Am I the only one who views the videos for Anaconda and Booty as giant steps back for women?

Let me begin with a little about me: I am not a member of The Tea Party, a Bible beater, or Amish. I drink, wear lingerie, and think flirting is both fun and healthy. I will not vote for Hillary Clinton (C’mon, we know she’s running.) just because she’s a woman. I am not a mother, and I am still a ways off from forty. I am a woman though.

I am a woman who watched Nicki Minaj’s Anaconda video last month, and watched Jennifer Lopez/Iggy Azalea’s Booty video this month, and can’t help but wonder if I’m going to watch Taylor Swift’s literal asshole next month to honor the horrid trend of female artists pumping their naked ass for the entire duration of a music video. My bad – they aren’t naked – a sewing string drapes their crack while they bounce face down/ass up. Ahhh, to watch Angels dance…

You just know Gloria Steinem’s like Give me a metal pipe and thirty seconds in an unmonitored room with each of them. I would pay to hear Malala Yousafzai’s reaction to both videos. No, I don’t carry a roll of Susan B. Anthony dollar coins in my purse because I’m an avid devotee to the feminist’s agenda, but can we unite on this one, sisters?

I’m not against shock value. I actually dig it when shock leads to a good point, hence the value, but there is nothing valuable in these videos. Nothing. Actual nothingness holds more value than these videos. Every day women fight to not be seen as “just a piece of ass,” yet Minaj, Lopez, and Azalea, regard themselves as nothing more and encourage the same from their female fans.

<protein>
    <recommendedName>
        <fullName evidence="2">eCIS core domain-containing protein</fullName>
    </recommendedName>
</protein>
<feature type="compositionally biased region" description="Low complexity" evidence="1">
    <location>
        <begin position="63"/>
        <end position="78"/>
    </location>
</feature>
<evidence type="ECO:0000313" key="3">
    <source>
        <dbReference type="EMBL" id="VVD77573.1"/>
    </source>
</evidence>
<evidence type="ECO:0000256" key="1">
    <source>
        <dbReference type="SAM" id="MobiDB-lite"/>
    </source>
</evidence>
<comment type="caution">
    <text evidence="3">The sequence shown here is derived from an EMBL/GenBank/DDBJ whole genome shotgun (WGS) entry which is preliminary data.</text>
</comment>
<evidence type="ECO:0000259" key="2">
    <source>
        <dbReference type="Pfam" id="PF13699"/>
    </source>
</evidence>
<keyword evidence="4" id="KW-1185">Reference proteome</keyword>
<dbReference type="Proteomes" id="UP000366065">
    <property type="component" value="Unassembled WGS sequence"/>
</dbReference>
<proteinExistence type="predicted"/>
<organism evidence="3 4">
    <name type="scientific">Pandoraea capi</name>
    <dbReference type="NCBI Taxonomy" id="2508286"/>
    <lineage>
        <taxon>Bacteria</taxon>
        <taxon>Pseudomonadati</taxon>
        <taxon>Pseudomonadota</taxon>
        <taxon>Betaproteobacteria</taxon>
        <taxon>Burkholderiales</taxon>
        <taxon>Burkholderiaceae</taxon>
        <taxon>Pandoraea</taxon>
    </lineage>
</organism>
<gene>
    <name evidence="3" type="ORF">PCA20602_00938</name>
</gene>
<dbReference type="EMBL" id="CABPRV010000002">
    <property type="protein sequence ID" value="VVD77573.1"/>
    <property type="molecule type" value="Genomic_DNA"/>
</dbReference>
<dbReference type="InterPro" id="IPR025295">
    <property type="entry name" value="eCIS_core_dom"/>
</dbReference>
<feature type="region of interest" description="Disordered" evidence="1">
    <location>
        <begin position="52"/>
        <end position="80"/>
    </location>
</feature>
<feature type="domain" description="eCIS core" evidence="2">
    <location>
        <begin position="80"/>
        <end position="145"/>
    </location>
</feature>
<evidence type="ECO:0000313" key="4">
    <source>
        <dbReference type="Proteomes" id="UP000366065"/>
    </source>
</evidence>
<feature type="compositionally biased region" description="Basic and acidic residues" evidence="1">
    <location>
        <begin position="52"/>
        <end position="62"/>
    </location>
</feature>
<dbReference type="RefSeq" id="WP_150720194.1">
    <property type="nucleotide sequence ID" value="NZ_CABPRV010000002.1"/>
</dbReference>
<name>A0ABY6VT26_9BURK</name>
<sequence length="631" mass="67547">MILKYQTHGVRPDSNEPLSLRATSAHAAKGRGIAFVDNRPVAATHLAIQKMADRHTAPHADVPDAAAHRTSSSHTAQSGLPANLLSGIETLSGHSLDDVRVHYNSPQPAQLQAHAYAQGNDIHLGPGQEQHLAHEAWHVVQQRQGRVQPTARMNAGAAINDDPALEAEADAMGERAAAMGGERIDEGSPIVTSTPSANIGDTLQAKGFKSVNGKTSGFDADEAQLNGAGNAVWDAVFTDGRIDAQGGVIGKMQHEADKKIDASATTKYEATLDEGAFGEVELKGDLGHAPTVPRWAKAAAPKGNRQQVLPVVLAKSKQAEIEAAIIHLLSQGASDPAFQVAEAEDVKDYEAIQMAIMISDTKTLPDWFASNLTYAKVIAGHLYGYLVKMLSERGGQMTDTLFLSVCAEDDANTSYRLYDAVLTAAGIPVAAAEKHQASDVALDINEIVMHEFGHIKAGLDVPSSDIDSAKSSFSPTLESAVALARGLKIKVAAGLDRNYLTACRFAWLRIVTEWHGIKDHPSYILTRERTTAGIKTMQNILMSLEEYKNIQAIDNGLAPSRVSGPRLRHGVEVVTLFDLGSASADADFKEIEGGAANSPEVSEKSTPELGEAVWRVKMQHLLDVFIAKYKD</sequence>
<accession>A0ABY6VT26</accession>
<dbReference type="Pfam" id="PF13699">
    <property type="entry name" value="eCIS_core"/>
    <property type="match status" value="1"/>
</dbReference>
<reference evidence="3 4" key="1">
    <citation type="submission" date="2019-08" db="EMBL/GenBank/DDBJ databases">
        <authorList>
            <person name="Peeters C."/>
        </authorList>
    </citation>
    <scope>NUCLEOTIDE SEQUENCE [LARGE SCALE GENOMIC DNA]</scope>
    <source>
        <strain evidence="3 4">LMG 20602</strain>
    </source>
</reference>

And while we’re on it, can we put to bed songs about big butts already? Freddie Mercury and Sir Mix-a-Lot mastered it and they did it in a way that hailed large girls for owning their size. If this trend is truly to make women of a certain size feel welcome at the club along with “the skinny bitches” as poet Minaj so delicately writes it, then I want to start hearing songs about kankles. Ooooh, yeahhh, the girl be showin off phat kankles. She got a knee, but no ankle…It’s dope with the right beat. Anyhoo…

I’m sure in some twisted way, these women view their choice to strip and shake as empowering, but they’re confusing the elementary concept of dare-energy with empowerment. They are no more empowering than a streaker at a football game. And let’s be careful about the concept of “female empowerment.” A woman who has a rockin body but doesn’t feel the need to define herself by it is empowered, as is a woman who has gratitude for her functioning body which may not be rockin as society would define it.

Shaking your naked ass with a look/don’t look at me attitude only empowers women to be a cock-tease, which is just as cheap as being a piece of ass, which an empowered woman will so vehemently oppose. Treat your sex how you want the opposite sex to treat you. It’s only equal that way.

If nothing else, these videos are simply unoriginal. These women are supposed to be artists, so create and inspire. Don’t degrade with a pathetic clutch to gain attention. That’s as weak as using sympathy to make friends.